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Removing barriers - The path towards inclusive access. Disability assessment among Syrian refugees in Jordan and Lebanon. Jordan report

ASAI, Yahoko
et al
July 2018

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Humanity & Inclusion (HI) and iMMAP conducted a study concerning with the lack of disability data in the Syria crisis context,  which aimed to:

  • Provide statistically reliable prevalence of disability as well as disability disaggregated data indicators on access to services.
  • Increase understanding of the situation of Syrian refugees with disabilities and their households, compared to their peers without disabilities, in relation to the access to services including education, and key barriers experienced in accessing these services.
  • Recommend inclusive actions to be prioritized by humanitarian actors.

The study conducted a literature review, quantitative data collection as well as qualitative data collection. Quantitative data was collected from 6,381 persons of randomly sampled 1,159 households in Azraq and Zaatari camps and Irbid between October 2017 and January 2018. Twenty-five Key Informant Interviews (KIIs) and 3 Focus Group Discussions (FGDs) were also conducted between November 2017 and January 2018 to elicit deeper insights on the educational situation of children with and without disabilities

Removing barriers - The path towards inclusive access. Disability assessment among Syrian refugees in Jordan and Lebanon. Lebanon report

ASAI, Yahoko
et al
July 2018

Expand view

Humanity & Inclusion (HI) and iMMAP conducted a study concerned with the lack of disability data in the Syria crisis context,  which aimed to:

  • Provide statistically reliable prevalence of disability as well as disability disaggregated data indicators on access to services.
  • Increase understanding of the situation of Syrian refugees with disabilities and their households, compared to their peers without disabilities, in relation to the access to services including education, and key barriers experienced in accessing these services.
  • Recommend inclusive actions to be prioritized by humanitarian actors.

The study conducted a literature review, quantitative data collection as well as qualitative data collection. Quantitative data was collected from 2,495 persons of randomly sampled 506 households in the urban setting in Bar Elias as well as Informal Tented Settlements (ITS) in Bar Elias and Arsal in December 2017. Fourteen Key Informant Interviews (KII) were also conducted in December 2017 to elicit deeper insights on the educational situation of children with and without disabilities.

Inclusive and safe urban mobility and Disaster Risk Management in developing countries

HUMANITY & INCLUSION (HI)
June 2018

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Disabled people are disproportionately affected by disasters owing to mobility difficulties in evacuation, lack of access to information or services and discrimination. When disasters occur, constraining external factors, such as unsafe roads and lack of accessible pedestrian and transport routes, create additional difficulties for coping with the situation. Developing cities vulnerable to disasters also are likely to have a greater proportion of the population with a disability, due to past injuries.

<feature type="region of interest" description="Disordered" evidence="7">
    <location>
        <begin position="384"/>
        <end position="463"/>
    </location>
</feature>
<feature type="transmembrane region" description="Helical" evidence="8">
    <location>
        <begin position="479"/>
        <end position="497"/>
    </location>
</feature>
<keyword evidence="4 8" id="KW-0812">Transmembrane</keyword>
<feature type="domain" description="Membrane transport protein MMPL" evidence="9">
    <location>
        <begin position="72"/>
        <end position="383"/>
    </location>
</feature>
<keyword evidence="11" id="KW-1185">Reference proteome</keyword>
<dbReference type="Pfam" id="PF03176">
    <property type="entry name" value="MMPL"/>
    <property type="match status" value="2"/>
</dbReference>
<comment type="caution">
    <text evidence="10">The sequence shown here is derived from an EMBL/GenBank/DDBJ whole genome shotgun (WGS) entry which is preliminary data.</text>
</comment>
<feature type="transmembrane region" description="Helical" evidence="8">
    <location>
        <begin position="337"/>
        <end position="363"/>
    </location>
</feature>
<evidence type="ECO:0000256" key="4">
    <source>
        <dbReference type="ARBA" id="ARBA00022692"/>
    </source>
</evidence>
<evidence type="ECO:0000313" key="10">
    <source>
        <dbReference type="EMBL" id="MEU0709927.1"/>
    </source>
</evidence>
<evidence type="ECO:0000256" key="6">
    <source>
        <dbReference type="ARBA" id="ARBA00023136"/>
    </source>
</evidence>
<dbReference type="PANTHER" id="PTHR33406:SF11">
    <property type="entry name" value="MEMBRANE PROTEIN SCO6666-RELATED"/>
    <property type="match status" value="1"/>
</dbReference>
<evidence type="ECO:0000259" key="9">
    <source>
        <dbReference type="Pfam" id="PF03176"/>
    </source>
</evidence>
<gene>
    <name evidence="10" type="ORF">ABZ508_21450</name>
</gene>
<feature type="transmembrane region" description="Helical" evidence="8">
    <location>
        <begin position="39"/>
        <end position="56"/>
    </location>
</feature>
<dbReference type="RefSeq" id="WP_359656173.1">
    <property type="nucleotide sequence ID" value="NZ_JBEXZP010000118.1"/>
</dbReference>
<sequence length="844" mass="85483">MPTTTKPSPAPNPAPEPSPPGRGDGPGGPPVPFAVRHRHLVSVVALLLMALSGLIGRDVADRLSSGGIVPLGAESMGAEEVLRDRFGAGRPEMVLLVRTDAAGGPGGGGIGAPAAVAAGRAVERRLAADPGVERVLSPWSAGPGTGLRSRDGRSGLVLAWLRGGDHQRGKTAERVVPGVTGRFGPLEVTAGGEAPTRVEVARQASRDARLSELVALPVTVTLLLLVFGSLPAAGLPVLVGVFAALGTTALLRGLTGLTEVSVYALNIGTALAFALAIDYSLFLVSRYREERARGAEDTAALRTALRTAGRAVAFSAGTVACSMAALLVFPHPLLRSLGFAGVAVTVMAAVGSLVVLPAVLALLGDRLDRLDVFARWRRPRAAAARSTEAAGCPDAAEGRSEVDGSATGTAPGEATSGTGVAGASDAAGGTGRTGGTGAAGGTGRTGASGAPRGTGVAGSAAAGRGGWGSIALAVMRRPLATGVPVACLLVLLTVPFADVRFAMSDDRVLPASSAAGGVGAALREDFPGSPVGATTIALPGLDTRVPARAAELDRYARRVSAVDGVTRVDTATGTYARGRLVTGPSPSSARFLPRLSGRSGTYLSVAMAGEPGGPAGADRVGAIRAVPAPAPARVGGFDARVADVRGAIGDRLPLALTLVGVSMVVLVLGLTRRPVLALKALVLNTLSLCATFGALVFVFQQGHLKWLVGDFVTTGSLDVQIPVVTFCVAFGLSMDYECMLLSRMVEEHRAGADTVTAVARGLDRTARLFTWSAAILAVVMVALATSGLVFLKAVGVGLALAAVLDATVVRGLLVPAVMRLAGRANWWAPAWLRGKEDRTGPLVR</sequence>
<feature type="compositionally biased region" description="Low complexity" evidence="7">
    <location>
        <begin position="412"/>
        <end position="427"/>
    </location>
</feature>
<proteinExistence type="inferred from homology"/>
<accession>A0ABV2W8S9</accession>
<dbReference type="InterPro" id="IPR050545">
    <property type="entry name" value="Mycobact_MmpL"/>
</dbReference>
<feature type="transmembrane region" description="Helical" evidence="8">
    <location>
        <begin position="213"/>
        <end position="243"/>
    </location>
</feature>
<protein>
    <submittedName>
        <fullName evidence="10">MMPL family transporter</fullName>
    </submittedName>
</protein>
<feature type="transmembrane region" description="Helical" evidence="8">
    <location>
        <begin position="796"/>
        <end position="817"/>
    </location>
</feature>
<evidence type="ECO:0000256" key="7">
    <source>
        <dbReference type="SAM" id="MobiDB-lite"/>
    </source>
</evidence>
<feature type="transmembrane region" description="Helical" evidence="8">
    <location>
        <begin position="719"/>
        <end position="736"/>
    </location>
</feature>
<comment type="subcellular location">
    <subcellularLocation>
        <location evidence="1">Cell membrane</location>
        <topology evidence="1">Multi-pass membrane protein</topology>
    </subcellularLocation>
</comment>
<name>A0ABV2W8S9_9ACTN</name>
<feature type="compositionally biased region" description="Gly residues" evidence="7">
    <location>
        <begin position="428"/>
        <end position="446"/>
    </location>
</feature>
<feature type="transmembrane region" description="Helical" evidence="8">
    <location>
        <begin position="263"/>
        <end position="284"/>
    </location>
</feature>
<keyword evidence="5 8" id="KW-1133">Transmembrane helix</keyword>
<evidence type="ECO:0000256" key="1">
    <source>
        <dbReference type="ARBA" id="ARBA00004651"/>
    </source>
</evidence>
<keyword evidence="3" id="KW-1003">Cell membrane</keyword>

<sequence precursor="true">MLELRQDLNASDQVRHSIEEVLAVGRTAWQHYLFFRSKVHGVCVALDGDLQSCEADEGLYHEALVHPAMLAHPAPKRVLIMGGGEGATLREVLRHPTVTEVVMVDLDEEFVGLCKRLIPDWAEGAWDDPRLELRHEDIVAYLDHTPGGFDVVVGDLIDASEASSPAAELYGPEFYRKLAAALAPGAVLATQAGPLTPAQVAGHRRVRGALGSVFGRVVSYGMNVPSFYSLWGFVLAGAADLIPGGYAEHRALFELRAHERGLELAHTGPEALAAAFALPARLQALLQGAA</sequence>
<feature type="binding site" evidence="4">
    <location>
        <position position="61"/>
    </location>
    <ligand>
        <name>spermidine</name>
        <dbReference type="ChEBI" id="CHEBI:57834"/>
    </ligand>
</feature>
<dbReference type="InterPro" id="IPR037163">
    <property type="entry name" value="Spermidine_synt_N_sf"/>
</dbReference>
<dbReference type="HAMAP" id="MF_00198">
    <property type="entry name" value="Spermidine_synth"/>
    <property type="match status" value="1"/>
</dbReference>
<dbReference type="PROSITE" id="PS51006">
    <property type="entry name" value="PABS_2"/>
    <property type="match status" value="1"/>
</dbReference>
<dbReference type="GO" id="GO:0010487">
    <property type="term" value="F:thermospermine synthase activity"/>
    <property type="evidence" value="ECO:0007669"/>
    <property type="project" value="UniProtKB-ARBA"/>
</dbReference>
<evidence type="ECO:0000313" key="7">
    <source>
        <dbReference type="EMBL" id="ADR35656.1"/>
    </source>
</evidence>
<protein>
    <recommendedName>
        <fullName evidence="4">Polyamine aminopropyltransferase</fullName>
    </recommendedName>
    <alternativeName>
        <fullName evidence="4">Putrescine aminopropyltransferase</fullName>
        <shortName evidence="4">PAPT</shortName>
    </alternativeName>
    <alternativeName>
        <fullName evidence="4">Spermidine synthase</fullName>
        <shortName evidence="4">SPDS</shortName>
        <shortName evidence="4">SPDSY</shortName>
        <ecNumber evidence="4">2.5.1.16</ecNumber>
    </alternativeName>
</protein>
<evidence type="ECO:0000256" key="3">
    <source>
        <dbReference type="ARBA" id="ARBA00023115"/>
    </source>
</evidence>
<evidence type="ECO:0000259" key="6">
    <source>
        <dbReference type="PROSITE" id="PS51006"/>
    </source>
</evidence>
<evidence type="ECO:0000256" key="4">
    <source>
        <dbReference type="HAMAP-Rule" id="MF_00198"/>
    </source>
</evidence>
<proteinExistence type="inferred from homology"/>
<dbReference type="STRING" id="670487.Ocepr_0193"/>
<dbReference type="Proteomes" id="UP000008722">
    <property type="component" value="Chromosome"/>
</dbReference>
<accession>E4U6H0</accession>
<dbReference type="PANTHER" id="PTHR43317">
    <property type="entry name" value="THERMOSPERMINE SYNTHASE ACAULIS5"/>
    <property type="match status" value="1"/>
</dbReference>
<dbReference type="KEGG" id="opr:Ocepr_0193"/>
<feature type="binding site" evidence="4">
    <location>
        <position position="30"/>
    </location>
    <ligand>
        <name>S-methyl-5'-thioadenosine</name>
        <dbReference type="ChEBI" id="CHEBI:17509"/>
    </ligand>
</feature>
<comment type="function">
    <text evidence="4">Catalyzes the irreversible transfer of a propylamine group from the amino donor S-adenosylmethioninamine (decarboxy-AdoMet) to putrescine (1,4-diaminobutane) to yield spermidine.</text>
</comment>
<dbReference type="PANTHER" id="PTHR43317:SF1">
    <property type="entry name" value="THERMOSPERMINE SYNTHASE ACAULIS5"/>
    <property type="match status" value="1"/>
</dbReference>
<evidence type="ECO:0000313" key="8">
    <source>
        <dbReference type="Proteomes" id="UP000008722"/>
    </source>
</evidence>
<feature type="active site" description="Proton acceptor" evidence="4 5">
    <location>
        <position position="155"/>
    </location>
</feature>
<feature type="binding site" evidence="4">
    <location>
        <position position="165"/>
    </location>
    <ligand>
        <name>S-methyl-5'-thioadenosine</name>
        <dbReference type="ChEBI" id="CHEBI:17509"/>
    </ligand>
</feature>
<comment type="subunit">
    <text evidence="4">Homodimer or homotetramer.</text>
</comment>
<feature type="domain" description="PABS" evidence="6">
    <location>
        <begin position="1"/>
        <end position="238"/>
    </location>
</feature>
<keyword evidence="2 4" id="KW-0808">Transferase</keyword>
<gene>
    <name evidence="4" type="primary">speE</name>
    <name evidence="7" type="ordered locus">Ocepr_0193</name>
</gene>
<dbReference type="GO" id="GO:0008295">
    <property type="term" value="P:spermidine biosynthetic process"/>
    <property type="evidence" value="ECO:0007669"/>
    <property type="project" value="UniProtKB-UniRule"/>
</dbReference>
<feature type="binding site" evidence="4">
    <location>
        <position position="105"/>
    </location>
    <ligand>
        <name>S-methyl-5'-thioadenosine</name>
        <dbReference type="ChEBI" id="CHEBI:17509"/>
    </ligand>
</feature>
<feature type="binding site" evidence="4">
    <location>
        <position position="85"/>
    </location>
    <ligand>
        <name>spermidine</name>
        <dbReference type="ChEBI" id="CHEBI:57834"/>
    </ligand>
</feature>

In this thematic brief, the importance of inclusive urban planning is emphasised. Urban mobility challenges relating to disasters discussed include: inaccessible disaster shelters, inaccessible means of evacuation and lack of information.

 

Case histories provided are: Building back better in Haiti; a focus on inclusive access and mobility; and Improving universal accessibility in Kathmandu, Nepal

 

Recommendations for improvements in policies and actions are given under the headings: 

1. Strengthening the policy and financial framework for safe and inclusive mobility action, based on evidence and through participative processes

2. Removing the barriers to safe and accessible mobility, focusing on: the built environment; transport and vehicles; people

Childhood disability in Malaysia: a study of knowledge, attitudes and practices

MOORE, Katie
BEDFORD, Juliet
November 2017

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This study was carried out to assess the knowledge, attitudes and practices of society towards children with disabilities, the children themselves, and their peers in Malaysia. The study took place in Selangor, Kelantan, Sabah and Sarawak. There were 756 total respondents/participants including government ministries, community members, service providers, care givers and children and adolescents both with and without disabilities. 

Report on the implementation of the UN convention on the rights of persons with disabilities (CRPD) by the European Union

THE EUROPEAN UNION
June 2014

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This report covers the period of the entry into force of the Convention on the Rights of Persons with Disabilities (CRPD) for the European Union (EU)  in January 2011 to December 2013. It begins with a brief introduction to the institutions of the EU, and some key legal and structural information. The report then focuses on the key articles of the CRPD (articles 1 to 33) and provides details on the EU's strategy towards implementation, including discussion of the measures taken, and information on the relevant EU legislation. This report would be particularly useful to anyone interested in understanding how the EU has implemented the CRPD so far

Commission Staff Working Document

Brussels, 5.6.2014 , SWD(2014) 182 final

Eldis OnDisc : Feasibility study for document caching and CD-ROM creation and distribution project

INSTITUTE OF DEVELOPMENT STUDIES
June 2005